Chris Queram, chief executive of the Wisconsin Collaborative for Healthcare Quality, will lead the Wisconsin Healthcare Value Exchange. The exchange will receive access to Medicare provider performance information for their communities and be part of a nationwide learning network that will provide peer-to-peer learning experiences and access to experts.
Queram has been an advocate of measuring and publishing healthcare quality information so that consumers can make better decisions about their providers and treatment options, which is one of the cornerstones of value-driven healthcare. The other pieces are the drive to measure and publish price information about healthcare procedures and to reward providers that offer quality, competitively priced healthcare. Queram said the objective is to improve how consumers select health providers and work with providers to manage their health.
According to Queram, the collaborative has continued add member medical groups and hospitals, which are located in every geographic region of the state. An estimated 50 percent of the primary care physicians in Wisconsin now are part of the collaborative, he said.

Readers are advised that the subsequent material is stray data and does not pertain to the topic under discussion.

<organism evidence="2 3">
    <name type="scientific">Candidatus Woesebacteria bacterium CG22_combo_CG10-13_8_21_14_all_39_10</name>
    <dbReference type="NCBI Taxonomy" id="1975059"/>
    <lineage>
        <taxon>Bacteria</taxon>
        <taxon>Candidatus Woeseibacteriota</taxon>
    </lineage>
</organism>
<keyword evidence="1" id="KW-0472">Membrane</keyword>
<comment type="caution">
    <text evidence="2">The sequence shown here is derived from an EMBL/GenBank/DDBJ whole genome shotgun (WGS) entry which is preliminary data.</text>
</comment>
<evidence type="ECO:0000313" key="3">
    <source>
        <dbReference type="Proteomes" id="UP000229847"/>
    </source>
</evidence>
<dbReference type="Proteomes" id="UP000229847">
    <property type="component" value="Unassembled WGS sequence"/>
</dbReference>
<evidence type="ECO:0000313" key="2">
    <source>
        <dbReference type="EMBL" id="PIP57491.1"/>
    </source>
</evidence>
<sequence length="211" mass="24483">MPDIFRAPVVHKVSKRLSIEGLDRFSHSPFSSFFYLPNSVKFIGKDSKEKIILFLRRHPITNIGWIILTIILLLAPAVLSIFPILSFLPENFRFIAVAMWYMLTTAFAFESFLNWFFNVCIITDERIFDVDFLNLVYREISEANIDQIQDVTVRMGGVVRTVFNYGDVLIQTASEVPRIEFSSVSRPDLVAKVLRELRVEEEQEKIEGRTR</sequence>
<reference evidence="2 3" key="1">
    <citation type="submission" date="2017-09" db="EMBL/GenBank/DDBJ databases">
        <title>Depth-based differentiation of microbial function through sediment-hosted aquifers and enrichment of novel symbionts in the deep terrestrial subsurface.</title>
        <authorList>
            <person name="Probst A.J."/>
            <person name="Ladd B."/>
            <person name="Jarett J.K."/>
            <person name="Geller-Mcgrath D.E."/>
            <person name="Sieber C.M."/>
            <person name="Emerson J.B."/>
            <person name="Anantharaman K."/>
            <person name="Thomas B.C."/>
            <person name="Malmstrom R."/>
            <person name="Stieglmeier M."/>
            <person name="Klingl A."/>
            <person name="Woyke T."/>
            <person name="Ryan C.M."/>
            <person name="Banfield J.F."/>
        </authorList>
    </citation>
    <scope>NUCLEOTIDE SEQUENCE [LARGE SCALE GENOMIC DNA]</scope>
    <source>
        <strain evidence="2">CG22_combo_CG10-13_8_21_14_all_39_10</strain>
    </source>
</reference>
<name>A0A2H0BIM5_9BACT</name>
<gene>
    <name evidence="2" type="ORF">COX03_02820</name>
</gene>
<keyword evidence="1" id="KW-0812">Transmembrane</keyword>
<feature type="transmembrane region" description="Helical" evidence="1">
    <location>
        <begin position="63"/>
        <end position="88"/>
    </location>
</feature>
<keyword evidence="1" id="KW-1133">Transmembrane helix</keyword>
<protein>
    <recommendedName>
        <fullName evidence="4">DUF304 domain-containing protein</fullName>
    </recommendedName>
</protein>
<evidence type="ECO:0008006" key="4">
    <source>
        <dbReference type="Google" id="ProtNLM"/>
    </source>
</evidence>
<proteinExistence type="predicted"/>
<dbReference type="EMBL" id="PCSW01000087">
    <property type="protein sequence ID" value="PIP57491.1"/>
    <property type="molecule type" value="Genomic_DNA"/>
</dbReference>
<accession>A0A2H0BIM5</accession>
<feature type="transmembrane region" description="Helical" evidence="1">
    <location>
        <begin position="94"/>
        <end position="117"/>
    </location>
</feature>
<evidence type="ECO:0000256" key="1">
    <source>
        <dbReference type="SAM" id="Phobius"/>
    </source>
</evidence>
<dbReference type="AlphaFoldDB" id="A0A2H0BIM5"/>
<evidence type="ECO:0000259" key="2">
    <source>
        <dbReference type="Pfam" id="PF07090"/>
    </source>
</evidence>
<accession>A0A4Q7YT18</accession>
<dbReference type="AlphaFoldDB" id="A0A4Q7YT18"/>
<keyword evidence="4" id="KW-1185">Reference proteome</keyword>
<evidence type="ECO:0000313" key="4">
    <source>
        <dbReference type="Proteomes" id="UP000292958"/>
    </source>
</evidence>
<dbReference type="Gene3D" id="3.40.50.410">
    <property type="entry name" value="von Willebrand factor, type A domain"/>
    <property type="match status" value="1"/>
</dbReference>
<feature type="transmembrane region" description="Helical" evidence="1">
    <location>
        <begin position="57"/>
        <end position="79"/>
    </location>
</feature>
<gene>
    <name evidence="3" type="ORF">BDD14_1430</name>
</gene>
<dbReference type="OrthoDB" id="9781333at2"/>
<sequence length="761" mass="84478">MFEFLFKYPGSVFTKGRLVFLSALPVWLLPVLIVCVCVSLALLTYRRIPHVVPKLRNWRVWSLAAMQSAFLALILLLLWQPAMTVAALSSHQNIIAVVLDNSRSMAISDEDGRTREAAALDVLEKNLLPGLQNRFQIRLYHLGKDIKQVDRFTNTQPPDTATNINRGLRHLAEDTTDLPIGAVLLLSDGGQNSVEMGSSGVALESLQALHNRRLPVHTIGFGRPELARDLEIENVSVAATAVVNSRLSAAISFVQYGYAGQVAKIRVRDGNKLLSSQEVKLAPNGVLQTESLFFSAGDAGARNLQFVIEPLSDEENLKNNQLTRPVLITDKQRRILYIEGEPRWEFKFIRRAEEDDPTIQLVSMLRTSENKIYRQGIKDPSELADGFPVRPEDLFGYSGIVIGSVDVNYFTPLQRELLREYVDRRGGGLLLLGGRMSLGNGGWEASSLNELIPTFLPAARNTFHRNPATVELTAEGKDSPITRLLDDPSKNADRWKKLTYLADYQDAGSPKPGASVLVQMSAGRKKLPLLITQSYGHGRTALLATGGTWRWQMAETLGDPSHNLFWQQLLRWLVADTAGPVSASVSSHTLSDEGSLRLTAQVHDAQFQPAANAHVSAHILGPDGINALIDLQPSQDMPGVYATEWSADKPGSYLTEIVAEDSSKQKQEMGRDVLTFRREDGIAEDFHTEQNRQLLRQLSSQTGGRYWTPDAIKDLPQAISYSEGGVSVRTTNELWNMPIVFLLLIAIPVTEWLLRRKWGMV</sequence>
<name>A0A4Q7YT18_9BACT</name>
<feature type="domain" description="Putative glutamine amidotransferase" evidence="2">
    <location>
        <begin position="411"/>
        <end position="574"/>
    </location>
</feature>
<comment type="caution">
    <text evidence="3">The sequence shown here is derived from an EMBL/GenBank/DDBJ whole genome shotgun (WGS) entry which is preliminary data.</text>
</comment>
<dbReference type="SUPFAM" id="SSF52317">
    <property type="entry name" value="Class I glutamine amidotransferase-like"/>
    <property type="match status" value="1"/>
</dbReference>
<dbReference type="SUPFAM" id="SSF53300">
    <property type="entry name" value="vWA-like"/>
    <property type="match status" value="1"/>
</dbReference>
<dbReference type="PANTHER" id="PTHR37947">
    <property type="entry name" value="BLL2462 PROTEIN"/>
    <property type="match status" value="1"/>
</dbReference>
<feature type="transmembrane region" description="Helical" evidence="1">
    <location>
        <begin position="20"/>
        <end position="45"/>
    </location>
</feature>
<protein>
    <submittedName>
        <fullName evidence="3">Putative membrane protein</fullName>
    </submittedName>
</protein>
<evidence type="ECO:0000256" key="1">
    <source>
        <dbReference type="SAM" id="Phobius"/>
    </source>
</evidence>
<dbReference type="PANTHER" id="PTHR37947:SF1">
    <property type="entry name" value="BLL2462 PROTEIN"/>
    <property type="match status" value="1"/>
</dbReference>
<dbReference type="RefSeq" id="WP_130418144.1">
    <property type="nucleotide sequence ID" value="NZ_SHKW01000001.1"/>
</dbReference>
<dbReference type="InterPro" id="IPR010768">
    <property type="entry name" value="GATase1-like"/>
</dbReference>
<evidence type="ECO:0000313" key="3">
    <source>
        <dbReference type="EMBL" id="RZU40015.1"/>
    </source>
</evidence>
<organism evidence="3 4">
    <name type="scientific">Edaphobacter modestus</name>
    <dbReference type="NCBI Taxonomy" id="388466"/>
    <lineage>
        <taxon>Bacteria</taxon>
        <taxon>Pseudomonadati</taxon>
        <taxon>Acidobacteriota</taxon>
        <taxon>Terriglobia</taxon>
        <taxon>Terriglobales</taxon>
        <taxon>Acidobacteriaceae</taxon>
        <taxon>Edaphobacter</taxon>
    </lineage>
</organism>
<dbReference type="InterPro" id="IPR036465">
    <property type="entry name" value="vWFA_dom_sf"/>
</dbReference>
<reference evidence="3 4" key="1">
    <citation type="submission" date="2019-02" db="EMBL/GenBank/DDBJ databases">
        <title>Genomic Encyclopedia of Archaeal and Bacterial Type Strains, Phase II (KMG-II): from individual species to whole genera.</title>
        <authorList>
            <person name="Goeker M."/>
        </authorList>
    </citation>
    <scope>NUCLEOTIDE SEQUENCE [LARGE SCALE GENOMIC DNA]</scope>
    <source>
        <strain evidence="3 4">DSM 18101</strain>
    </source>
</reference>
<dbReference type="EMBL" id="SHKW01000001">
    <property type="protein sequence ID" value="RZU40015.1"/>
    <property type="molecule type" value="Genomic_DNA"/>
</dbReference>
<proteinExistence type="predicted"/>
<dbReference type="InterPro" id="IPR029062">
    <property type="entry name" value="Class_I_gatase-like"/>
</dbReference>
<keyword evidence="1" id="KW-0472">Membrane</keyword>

The collaborative also continues to grow in the number of quality measures reported. It now has more than 13 measures in the ambulatory practice, including chronic measures, prevention, and episodic measures, and the collaborative has plans to introduce several new measures in 2008 and 2009.
The measures are reported on the collaborative’s web site for consumers to examine. “What we’ve found is that the measures are both accurate and actionable, and as a result there is a genuine value that we are able to bring to our medical groups in terms of helping them identify how well their performance compares with other groups,” he said. “Equally important is being able to identify and make operational strategies to improve that care.”
Queram and others involved in the Wisconsin Healthcare Value Exchange have been invited to a launch meeting at the end of February, where they will learn more about expectations for the group. “I think the primary initial benefit is being involved in a network of organizations that are doing this work across the country,” Queram said. “The opportunity to benchmark ourselves against other states, the access to subject matter experts and technical expertise that will help inform us about how we can do this work even better will be a direct benefit.